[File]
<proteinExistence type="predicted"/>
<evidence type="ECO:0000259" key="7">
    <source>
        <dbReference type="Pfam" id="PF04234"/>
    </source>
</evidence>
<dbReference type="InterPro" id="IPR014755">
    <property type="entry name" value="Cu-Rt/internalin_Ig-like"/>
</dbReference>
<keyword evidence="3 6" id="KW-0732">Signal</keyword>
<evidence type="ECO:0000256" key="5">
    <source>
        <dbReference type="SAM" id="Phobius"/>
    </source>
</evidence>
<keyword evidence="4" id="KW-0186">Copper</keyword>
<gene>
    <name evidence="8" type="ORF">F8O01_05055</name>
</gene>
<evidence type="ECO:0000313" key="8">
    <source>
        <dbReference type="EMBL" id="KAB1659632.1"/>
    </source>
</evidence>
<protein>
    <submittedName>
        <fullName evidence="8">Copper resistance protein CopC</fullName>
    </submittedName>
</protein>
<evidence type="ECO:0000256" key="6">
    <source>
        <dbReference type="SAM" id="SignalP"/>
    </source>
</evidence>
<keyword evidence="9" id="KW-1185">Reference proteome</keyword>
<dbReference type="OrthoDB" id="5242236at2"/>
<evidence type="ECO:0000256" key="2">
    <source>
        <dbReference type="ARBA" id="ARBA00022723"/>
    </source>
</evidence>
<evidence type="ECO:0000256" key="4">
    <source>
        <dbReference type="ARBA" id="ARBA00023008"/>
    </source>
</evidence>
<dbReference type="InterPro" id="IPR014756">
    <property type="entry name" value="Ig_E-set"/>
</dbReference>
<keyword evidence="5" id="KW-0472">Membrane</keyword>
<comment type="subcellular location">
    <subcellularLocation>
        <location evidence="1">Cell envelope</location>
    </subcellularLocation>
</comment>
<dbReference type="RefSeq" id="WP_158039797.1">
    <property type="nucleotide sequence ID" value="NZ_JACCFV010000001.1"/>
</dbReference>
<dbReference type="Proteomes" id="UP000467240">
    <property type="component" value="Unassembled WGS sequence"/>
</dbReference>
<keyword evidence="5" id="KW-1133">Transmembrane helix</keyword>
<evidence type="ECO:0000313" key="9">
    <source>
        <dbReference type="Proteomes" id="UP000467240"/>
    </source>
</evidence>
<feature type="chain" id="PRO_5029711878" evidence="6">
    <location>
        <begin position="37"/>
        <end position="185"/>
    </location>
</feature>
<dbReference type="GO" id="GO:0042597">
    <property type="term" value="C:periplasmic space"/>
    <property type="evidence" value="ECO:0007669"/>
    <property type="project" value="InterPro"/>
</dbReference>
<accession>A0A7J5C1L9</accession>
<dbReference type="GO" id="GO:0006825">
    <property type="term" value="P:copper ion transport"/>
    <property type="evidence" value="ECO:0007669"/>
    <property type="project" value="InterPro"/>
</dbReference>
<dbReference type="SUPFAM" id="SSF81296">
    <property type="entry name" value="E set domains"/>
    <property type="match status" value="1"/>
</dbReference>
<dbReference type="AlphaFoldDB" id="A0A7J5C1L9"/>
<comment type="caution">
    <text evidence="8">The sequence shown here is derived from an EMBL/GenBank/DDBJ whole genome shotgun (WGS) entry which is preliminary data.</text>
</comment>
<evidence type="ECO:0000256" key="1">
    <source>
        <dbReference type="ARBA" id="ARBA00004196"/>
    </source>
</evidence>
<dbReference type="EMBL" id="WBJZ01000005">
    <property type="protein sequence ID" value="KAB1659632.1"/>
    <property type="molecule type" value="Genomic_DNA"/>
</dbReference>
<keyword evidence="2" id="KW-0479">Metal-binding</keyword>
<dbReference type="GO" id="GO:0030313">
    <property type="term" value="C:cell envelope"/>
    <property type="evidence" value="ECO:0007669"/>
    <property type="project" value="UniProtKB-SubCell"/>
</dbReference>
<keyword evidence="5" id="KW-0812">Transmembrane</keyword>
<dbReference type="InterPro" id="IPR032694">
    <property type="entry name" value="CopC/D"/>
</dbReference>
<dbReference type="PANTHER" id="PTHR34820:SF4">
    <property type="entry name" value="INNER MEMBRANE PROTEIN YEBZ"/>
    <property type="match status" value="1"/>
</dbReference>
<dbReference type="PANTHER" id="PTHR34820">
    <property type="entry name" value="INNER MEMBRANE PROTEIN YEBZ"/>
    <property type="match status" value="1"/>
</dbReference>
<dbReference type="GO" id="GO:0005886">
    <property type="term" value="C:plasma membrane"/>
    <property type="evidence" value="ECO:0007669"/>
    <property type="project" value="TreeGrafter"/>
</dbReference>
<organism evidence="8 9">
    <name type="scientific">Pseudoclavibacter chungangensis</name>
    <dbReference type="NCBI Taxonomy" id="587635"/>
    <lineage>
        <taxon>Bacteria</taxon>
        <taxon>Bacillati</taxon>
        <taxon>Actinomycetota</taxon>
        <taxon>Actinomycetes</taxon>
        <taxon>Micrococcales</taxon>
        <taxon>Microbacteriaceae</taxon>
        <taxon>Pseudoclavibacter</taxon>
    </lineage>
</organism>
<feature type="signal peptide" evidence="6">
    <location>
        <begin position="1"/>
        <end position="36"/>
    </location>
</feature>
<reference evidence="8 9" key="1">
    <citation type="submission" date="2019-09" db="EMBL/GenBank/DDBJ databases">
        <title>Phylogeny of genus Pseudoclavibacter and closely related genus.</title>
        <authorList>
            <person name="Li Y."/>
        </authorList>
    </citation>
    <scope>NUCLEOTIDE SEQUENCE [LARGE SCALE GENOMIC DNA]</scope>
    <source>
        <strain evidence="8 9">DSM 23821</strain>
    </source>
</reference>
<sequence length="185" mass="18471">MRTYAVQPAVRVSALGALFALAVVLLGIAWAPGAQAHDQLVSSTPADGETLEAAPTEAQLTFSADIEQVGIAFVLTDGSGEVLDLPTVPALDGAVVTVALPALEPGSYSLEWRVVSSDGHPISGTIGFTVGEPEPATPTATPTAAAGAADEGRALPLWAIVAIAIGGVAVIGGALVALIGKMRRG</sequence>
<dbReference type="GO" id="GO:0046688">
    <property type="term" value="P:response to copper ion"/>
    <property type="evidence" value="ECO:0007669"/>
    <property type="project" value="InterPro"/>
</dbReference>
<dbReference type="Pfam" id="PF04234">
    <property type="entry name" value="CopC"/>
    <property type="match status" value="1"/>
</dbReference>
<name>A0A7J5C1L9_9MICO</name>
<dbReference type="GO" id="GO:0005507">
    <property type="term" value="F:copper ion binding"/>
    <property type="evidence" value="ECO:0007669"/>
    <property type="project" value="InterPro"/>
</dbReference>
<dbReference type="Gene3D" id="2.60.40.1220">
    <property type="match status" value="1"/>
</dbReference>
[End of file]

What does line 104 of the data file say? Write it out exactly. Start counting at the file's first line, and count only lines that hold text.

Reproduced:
    <property type="term" value="C:cell envelope"/>